It's possible that this latest observation will prove more of a riddle than the as yet unanswered question of why Venus has a retrograde (backward) orbit. During routine operations, astronomers at the Canada-France Ecliptic Plane Survey tracked a small (by space standards) object that appeared to be approximately half the size of chilly Pluto that was located double the distance of Neptune from the sun. But Buffy just doesn't fit into current models of the Solar System; she's a loner, an outsider performing her own cosmic ballet. Buffy is about 58 AUs from the Sun, but astronomers have noticed that Buffy never comes within 50 AU of the Sun. This means that Buffy's orbit is all but circular, rather than elliptical, an unusual state of affairs for a quasi-planetary body. What is equally confusing to astronomers is that Buffy's orbit is tilted ("inclined," in space speak) at a significant 47 degrees relative to the rest of the Solar System. It is Buffy's bizarre and inexplicable orbit that will no doubt lead to insomnia among astronomers seeking answers.

The reason why Buffy's orbit has caused such a tizzy among astronomers is that objects that venture outside of the Kuiper belt (50 AU) all demonstrate very high non-circular orbits, and until now scientists thought they had a model to explain why. The explanation given for the high eccentricity of Kuiper belt objects on the fringes of the Solar System is that they swoop in close enough (roughly within 38 AU of the Sun) to Neptune that the planet's gravitational pull slingshots them into their elliptical orbits. This group of objects is called the "Scattered Disk." There also exists another group of objects, called the "Extended Scattered Disk," that do not come within 50 AU of the Sun and therefore do not fall under Neptune's gravitational influence.

Astronomers have found a number of Extended Scattered Disk bodies other than Buffy that maintain an orbit beyond 50 AU of the Sun, such as 2000 CR105 and Sedna, but Sedna has a severe elliptical orbit, coming in as close as 76 AU before shooting back out as far as an inconceivable 900 AU. Buffy's nearly circular orbital corridor is, by comparison, miniscule in variation, ranging between 52 and 62 AU. There is a theory that may explain why Sedna and Buffy are not under Neptune's influence and why Buffy has a circular orbit. It is speculated that once the objects were scattered by Neptune a passing star could have pulled their closest approaches away from the Sun. So Buffy was pulled into a circular orbit and Sedna, being closer to the alleged star, pulled into an elliptical orbit away from Neptune's reach. Et voila! Problem solved! Not quite. To do so would require that we ignore Buffy's inexplicable 47 degree tilt, a factor that is not shared by other Extended Scattered Disk objects, such as Sedna.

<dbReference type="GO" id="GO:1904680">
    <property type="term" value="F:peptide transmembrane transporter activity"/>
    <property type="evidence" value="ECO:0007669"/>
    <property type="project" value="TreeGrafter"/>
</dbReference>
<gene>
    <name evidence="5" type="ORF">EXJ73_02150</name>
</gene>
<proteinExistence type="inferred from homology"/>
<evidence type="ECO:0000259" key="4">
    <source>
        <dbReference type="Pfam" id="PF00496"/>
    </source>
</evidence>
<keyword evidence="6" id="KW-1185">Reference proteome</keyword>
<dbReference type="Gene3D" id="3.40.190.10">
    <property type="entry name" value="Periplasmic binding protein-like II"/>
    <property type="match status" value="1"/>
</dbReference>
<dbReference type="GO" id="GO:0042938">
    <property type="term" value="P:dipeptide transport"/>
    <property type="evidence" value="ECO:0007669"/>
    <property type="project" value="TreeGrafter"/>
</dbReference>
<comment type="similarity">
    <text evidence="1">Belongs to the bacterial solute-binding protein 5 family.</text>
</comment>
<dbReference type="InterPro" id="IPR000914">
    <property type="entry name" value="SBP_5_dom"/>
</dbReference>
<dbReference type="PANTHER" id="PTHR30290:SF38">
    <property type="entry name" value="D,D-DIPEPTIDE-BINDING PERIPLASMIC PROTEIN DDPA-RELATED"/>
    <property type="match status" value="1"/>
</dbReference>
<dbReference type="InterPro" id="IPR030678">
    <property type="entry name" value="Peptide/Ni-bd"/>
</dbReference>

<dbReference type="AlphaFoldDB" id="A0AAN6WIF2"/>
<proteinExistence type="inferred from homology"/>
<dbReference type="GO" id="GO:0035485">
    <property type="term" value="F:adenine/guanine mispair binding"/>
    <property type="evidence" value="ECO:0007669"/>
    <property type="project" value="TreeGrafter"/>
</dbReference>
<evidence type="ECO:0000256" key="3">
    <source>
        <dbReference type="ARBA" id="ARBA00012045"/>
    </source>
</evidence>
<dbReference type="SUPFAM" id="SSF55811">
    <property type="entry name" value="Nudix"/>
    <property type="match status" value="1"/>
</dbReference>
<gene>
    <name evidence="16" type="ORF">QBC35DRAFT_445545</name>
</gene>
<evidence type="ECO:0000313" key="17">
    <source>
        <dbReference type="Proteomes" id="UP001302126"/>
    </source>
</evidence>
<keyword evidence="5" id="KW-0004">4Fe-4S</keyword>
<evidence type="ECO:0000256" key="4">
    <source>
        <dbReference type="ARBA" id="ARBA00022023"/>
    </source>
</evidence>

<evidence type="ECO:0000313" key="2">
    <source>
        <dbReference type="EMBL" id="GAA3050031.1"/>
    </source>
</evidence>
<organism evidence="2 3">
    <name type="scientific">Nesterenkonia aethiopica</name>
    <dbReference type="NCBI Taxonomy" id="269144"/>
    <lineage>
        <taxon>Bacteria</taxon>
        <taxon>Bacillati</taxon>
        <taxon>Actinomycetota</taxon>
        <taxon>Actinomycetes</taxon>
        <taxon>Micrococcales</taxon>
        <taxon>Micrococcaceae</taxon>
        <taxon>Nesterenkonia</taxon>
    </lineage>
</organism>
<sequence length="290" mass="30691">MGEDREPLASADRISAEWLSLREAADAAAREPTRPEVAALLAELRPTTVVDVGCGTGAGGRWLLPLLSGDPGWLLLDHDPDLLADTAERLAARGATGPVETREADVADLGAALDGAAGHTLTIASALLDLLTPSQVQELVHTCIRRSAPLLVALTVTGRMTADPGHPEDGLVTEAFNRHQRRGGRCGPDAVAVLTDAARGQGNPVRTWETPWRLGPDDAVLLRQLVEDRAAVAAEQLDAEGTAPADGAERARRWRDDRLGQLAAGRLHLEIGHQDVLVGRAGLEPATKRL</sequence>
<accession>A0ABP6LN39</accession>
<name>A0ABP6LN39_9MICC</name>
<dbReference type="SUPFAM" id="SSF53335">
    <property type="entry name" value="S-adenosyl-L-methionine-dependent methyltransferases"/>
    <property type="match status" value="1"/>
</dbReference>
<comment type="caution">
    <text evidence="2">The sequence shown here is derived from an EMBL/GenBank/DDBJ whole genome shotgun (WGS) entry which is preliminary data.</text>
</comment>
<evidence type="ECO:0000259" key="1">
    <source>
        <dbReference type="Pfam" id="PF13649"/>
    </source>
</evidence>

Whatever perturbations led to Buffy's eccentric behavior requires an explanation that is, currently, not available to astronomers. While each new discovery adds to our knowledge of the Solar System, every Buffy that scientists stumble upon act as a reminder of how little we know.

More about Buffy from the Canada France Ecliptic Plane Survey
Cool animated simulation of Buffy's orbit

Orbital diagrams courtesy of Canada France Ecliptic Plane Survey